Fireworks won’t confound Pittsburgh’s gunshot detection system | TribLIVE.com
Allegheny

Fireworks won’t confound Pittsburgh’s gunshot detection system

Megan Guza
1351396_web1_Ptr-fireworks03WEB-070513
Tribune-Review
The Zambelli fireworks that go off in Pittsburgh won’t fool the sophisticated algorithms of ShotSpotter, the city’s gunshot detection system.

Sophisticated algorithms mean Fourth of July fireworks don’t interfere with ShotSpotter, Pittsburgh’s gunshot detection system.

The system gives police a better way to pursue illegal celebratory gunfire, said Dan Shak, the Public Safety Department’s technology manager.

“We continually analyze incidents within ShotSpotter, looking at certain time periods during those holiday seasons,” he said. “Whether it be New Year’s Eve or Fourth of July, we look to deploy resources to those areas that are known to have illegal gun and firework activity.”

The technology uses acoustics to detect when a gun is fired and then pinpoint the location from which it was fired.

Shak said just because the sensors detect a sound does not mean it becomes an alert that is passed on to police.

The sensors capture the time, location and audio related to sounds it picks up, including the blast that gives gunfire its loud “crack.” That combination of information is processed by machine algorithms in the ShotSpotter system, which determines whether the sound is gunfire, fireworks, a car backfiring or something else.

The algorithm, Shak said, is generally 95% accurate.

Earlier this year, city officials approved expanding the ShotSpotter technology to cover nearly 18 square miles of the city. Previously, the technology covered just a 3-square mile section of Homewood in the Zone 5 police area.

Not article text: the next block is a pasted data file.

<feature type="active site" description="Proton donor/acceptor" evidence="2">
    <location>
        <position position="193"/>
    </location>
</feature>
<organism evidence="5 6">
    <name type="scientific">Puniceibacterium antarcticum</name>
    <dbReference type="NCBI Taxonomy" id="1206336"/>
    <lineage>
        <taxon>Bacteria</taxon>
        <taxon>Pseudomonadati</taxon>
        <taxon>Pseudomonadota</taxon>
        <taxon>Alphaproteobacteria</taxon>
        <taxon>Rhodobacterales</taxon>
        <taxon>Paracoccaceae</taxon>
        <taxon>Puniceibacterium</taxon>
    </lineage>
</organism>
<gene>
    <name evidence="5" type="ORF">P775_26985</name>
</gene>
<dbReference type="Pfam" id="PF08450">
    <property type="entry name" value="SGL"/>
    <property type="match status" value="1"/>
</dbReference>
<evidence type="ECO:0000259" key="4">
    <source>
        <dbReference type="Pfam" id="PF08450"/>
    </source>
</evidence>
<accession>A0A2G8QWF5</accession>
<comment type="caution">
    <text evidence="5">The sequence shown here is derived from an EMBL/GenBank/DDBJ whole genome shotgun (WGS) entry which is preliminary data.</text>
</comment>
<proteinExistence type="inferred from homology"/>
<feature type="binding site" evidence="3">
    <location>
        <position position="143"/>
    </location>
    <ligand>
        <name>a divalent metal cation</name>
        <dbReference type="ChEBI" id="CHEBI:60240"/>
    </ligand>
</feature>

In 2016, the most recent full year for which data was available, there were 479 ShotSpotter activations in July. Of those, 400 did not lead to an officer being dispatched. Every other month that year averaged about 64 notifications, most of which led to the dispatch of an officer.

“The number of events that come in to ShotSpotter versus the number of events that are passed on as alerts are different,” he said. “ShotSpotter will receive notifications of cars backfiring or fireworks, but those are either disqualified by that machine algorithm” or the people monitoring the system.

Megan Guza is a Tribune-Review staff writer. You can contact Megan at 412-380-8519, [email protected] or via Twitter .

TribLIVE commenting policy

You are solely responsible for your comments and by using TribLive.com you agree to our Terms of Service.

We moderate comments. Our goal is to provide substantive commentary for a general readership. By screening submissions, we provide a space where readers can share intelligent and informed commentary that enhances the quality of our news and information.

While most comments will be posted if they are on-topic and not abusive, moderating decisions are subjective. We will make them as carefully and consistently as we can. Because of the volume of reader comments, we cannot review individual moderation decisions with readers.

We value thoughtful comments representing a range of views that make their point quickly and politely. We make an effort to protect discussions from repeated comments either by the same reader or different readers

We follow the same standards for taste as the daily newspaper. A few things we won't tolerate: personal attacks, obscenity, vulgarity, profanity (including expletives and letters followed by dashes), commercial promotion, impersonations, incoherence, proselytizing and SHOUTING. Don't include URLs to Web sites.

We do not edit comments. They are either approved or deleted. We reserve the right to edit a comment that is quoted or excerpted in an article. In this case, we may fix spelling and punctuation.

We welcome strong opinions and criticism of our work, but we don't want comments to become bogged down with discussions of our policies and we will moderate accordingly.

We appreciate it when readers and people quoted in articles or blog posts point out errors of fact or emphasis and will investigate all assertions. But these suggestions should be sent via e-mail. To avoid distracting other readers, we won't publish comments that suggest a correction. Instead, corrections will be made in a blog post or in an article.